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  • Author: Gary Clyde Hufbauer
  • Publication Date: 03-2021
  • Content Type: Policy Brief
  • Institution: Peterson Institute for International Economics
  • Abstract: Open Sub-navigation BackOpen Sub-navigation Publications Back Policy Briefs Working Papers Books PIIE Briefings Open Sub-navigation Commentary Back Op-Eds Testimonies Speeches and Papers Topics & Regions PIIE Charts What Is Globalization? Educational Resources Open Sub-navigation Back Senior Research Staff Research Analysts Trade Talks Open Sub-navigation Back RealTime Economic Issues Watch Trade & Investment Policy Watch China Economic Watch North Korea: Witness to Transformation 中文 Open Sub-navigation Back All Events Financial Statements Global Connections Global Economic Prospects Stavros Niarchos Foundation Lectures Trade Winds Open Sub-navigation Back News Releases Multimedia Media Center Open Sub-navigation Back Board of Directors Staff Employment Contact Annual Report Transparency Policy POLICY BRIEF VIEW SHARING OPTIONS Will industrial and agricultural subsidies ever be reformed? Gary Clyde Hufbauer (PIIE) Policy Brief21-5 March 2021 Photo Credit: REUTERS/Denis Balibouse One economic argument for government subsidies is that they are necessary to compensate firms and industries for benefits they provide to society at large but cannot capture in the prices they charge for goods or services. For example, subsidies to renewable energy are defended because renewable energy limits carbon emissions. When a major economy subsidizes extensively, however, its trading partners are drawn into the game, with losses all around. As the prisoner’s dilemma suggests, a better outcome would entail mutual restraint. But the goal of mutual restraint is no less difficult in international trade than it is in international arms control. Both the European Union and the US federal system try, in different ways, to regulate industrial subsidies. Hufbauer examines efforts to contain unjustifiable subsidies and proposes modest improvements, bearing in mind that as countries struggle to overcome the global economic downturn resulting from the COVID-19 pandemic, there is little appetite for restoring a free market economy—one in which firms compete with minimum government assistance or regulation. Selective upgrading of the rulebook may nevertheless be possible.
  • Topic: Agriculture, Government, Reform, European Union, Regulation, Manufacturing, Industry, COVID-19, Subsidies
  • Political Geography: Europe, North America, United States of America
  • Author: Simeon Djankov, Pinelopi Koujianou Goldberg, Lisa Hyland, Eva (Yiwen) Zhang
  • Publication Date: 04-2021
  • Content Type: Policy Brief
  • Institution: Peterson Institute for International Economics
  • Abstract: Despite many significant gains by women in the paid workforce in recent decades, the percentage of women participating in the labor force has remained lower than the percentage of male participants. Now, in response to the COVID-19 pandemic and the global economic downturn it precipitated, the gap in labor force participation between men and women in some economies has actually widened, with potentially damaging repercussions for women’s career prospects and pay. The pandemic has disproportionately affected sectors employing more women, such as retail stores, restaurants, and the hotel and hospitality business. An increase in family caregiving responsibilities because of school and childcare closures has also fallen on working mothers' shoulders. Both factors have pulled women out of the labor force. The authors track trends in male and female labor force participation in 43 countries and find substantial differences across countries in the way women’s participation has been affected relative to that of men. In some countries, such as Colombia, Chile, and Cyprus, the gender gap in labor force participation widened the most during the pandemic. The gender gap also widened in the United States, driving 2.5 million women from their jobs in what Vice President Kamala Harris called a “national emergency” for women. In other economies, such as Luxembourg and Lithuania, the gender gap in labor force participation, unexpectedly, shrank during the early period of the pandemic. On average, female employees have fared better in countries where women are less concentrated in the services sector, less likely to be employed as temporary workers, and where laws supported greater equality at the onset of the crisis. Greater government expenditure on childcare in the pre-COVID-19 era, however, does not appear to have insulated female workers from the damaging repercussions of the pandemic.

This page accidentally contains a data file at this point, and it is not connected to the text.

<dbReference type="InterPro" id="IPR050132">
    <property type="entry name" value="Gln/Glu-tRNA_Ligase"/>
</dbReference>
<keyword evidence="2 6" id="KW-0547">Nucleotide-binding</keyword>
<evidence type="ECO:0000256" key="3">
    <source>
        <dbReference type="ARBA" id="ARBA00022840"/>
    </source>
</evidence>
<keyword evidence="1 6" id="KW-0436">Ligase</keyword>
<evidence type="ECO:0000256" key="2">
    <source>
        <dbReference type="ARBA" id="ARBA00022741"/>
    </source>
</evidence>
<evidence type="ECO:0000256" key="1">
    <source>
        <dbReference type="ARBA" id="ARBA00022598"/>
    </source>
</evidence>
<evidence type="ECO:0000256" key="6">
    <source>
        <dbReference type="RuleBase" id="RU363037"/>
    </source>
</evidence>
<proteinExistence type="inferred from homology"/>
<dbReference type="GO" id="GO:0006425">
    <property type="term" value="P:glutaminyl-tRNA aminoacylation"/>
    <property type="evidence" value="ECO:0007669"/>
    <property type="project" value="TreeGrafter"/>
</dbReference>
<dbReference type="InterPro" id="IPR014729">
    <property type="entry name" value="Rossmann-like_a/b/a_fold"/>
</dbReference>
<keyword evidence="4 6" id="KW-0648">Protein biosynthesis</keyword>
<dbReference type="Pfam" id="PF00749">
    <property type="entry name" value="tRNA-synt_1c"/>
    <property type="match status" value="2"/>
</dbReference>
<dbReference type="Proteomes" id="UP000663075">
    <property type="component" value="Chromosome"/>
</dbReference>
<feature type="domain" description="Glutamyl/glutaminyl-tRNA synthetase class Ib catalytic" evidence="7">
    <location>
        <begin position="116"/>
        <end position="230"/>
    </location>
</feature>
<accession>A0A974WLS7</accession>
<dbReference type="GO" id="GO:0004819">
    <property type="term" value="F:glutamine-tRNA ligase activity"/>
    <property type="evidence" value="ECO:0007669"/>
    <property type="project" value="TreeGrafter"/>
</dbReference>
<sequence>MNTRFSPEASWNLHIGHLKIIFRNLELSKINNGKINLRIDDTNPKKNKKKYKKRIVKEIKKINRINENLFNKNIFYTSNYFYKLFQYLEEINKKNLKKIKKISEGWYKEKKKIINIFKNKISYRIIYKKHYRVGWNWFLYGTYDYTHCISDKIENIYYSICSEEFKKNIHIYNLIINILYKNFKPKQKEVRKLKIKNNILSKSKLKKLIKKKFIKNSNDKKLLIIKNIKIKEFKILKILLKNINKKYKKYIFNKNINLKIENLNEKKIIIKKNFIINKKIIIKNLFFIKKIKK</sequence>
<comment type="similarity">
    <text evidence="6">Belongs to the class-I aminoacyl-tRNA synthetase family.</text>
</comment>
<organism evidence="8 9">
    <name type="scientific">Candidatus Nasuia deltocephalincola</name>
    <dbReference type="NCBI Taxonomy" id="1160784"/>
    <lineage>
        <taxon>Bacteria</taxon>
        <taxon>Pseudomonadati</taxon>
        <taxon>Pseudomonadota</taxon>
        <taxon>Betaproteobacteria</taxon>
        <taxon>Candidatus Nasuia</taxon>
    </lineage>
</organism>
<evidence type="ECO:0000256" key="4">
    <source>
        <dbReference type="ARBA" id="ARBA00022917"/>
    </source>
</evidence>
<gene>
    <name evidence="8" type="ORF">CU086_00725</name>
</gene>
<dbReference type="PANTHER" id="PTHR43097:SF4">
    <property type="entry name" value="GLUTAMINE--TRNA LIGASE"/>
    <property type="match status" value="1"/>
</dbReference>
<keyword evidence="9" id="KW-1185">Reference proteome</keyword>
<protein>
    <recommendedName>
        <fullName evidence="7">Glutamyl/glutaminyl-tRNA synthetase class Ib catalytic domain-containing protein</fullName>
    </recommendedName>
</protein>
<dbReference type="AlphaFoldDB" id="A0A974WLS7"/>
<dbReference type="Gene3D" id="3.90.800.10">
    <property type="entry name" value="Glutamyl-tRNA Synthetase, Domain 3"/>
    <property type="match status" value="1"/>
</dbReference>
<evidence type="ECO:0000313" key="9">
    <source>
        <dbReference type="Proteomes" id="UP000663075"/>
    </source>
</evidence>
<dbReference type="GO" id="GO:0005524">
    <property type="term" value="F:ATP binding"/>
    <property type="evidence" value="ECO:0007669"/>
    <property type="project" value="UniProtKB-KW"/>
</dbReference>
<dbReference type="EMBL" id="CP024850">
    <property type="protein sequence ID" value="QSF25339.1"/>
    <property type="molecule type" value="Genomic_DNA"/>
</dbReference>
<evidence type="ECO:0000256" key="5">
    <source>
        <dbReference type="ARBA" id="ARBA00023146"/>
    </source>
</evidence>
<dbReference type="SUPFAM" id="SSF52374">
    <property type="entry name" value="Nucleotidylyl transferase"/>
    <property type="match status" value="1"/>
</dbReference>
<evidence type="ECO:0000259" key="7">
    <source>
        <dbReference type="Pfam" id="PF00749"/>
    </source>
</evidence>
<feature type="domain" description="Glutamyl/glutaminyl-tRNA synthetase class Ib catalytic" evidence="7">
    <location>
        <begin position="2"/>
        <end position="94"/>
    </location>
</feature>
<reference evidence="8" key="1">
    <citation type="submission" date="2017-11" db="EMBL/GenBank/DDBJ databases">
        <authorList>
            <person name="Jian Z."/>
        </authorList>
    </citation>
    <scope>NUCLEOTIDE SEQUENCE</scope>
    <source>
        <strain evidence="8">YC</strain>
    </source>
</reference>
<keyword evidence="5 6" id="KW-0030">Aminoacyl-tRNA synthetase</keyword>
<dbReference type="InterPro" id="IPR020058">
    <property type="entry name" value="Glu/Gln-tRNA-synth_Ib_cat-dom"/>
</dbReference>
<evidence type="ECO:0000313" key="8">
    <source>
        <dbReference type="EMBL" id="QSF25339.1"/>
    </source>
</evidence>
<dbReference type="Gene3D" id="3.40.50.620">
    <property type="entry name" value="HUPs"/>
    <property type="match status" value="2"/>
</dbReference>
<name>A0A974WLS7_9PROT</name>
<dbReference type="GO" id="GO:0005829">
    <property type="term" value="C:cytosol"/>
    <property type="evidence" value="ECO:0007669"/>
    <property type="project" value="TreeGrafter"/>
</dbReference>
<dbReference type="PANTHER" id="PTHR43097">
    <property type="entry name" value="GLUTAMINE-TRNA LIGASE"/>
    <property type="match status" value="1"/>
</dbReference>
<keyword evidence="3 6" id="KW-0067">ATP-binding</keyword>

• Topic: Economics, Gender Issues, Labor Issues, Women, Services, COVID-19, Empowerment
  • Political Geography: Colombia, Chile, Cyprus, Global Focus, United States of America
  • Author: Simeon Djankov, Eva (Yiwen) Zhang
  • Publication Date: 05-2021
  • Content Type: Policy Brief
  • Institution: Peterson Institute for International Economics
  • Abstract: New business applications have surged in the United States since the start of the COVID-19 pandemic. The growth is driven largely by startups in online retail, transportation, and personal services. Many of these new entrepreneurs are self-employed and were likely laid off and forced into entrepreneurship by necessity. No official data are available yet on the number of businesses destroyed in 2020, because business data for firms that close without entering bankruptcy are lagging. But the authors calculate that firm births may have surpassed firm deaths during the pandemic. While this boom in business entry is a tribute to the adaptability and potential innovative spirit in US capitalism, one should not be overly optimistic about jobs created in this wave of startups. As many of these new startups are by people forced to strike out on their own, the number of jobs created per new firm is even smaller than it was during previous US recessions. And like online businesses started around the last recession (e.g., Uber, Airbnb, and Venmo), some of these new firms may turn out to be major contenders in their sectors, displacing workers employed by their traditional rivals.